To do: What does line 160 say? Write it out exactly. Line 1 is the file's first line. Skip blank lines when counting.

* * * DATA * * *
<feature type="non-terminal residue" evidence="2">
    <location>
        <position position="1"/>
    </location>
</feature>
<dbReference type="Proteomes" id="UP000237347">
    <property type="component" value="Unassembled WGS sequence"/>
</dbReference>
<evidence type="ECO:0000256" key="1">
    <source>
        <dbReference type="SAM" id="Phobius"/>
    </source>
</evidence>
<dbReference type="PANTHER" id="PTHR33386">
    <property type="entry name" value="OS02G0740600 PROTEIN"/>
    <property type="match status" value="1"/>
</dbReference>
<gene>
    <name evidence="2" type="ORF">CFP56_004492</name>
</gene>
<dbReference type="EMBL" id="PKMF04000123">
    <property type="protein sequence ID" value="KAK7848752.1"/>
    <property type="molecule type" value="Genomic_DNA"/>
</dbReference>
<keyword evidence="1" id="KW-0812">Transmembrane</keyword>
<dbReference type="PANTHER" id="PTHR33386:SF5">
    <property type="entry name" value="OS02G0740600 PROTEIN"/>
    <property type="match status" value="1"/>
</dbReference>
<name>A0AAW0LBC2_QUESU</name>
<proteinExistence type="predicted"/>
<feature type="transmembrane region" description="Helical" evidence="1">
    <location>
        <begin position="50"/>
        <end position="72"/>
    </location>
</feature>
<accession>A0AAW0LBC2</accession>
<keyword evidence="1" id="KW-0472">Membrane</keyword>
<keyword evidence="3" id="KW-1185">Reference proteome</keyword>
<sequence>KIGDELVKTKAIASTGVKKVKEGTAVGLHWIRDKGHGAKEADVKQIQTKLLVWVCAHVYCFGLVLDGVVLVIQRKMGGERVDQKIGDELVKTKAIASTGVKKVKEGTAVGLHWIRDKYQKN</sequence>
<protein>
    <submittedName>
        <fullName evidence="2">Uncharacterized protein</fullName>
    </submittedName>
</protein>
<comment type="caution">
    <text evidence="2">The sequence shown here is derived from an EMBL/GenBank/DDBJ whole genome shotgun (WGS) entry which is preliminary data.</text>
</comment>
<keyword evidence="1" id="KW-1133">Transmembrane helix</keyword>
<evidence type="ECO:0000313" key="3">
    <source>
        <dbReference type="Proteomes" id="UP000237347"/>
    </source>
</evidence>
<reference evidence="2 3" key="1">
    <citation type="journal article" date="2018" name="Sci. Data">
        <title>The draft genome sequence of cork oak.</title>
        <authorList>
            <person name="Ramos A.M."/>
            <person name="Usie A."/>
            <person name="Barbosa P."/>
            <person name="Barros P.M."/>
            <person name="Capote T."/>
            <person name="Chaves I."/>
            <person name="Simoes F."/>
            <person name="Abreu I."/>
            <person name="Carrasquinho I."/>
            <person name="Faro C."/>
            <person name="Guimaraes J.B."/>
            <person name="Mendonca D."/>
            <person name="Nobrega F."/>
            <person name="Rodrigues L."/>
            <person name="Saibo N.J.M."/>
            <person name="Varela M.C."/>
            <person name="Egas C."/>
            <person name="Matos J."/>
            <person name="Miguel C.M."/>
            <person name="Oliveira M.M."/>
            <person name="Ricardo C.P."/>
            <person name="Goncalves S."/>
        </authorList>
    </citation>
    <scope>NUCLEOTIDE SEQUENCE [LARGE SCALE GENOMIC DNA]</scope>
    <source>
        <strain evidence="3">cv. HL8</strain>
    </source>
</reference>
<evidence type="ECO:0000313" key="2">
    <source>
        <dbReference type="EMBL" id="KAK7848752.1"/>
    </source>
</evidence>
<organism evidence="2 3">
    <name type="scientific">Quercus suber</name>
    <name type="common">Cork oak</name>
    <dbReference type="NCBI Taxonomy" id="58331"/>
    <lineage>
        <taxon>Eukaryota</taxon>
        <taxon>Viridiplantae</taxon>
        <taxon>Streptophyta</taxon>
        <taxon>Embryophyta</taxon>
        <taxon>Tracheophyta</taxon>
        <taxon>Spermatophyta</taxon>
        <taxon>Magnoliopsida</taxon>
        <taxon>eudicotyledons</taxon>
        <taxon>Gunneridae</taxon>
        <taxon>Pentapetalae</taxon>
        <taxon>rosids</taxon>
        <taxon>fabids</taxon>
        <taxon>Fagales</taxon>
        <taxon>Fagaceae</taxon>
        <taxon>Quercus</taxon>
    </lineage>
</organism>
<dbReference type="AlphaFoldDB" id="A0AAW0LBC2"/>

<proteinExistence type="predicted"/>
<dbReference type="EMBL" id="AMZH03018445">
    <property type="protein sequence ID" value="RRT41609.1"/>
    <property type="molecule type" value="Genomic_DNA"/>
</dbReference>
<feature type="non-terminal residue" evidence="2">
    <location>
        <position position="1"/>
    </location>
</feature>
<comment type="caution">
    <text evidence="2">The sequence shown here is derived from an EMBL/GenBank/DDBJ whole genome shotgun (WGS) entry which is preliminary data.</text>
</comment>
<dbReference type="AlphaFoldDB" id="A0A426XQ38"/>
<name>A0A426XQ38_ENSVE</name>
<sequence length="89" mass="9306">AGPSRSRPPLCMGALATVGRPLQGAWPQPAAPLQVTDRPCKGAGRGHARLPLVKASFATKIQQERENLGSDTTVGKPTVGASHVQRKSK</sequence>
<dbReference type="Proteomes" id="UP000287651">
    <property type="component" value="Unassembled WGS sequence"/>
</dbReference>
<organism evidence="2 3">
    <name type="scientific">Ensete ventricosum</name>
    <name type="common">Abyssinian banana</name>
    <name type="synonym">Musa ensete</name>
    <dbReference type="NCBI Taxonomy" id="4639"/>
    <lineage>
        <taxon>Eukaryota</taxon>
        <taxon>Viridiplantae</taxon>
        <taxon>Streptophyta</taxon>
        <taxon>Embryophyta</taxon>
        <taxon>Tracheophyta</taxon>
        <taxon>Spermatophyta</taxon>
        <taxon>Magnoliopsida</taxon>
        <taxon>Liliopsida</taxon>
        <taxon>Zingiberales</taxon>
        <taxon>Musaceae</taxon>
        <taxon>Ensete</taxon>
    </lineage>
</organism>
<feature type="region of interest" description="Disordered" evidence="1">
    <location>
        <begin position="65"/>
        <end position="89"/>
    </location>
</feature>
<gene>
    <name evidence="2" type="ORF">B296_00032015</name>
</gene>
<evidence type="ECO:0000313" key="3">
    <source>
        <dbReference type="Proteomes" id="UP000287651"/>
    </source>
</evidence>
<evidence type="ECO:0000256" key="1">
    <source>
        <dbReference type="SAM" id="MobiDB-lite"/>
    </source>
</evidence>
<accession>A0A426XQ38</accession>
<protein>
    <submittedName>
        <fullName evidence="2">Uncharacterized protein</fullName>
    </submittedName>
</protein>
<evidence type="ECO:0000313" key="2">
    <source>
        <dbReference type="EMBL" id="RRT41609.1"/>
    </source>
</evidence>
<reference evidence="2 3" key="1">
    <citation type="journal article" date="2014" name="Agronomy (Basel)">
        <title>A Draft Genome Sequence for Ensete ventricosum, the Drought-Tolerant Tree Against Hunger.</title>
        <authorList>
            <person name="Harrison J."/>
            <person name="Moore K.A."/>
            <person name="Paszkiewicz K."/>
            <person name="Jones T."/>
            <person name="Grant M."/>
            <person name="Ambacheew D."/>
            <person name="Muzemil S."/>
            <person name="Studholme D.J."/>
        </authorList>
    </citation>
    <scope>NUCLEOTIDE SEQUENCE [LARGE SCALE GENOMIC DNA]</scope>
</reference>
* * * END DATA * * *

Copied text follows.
</feature>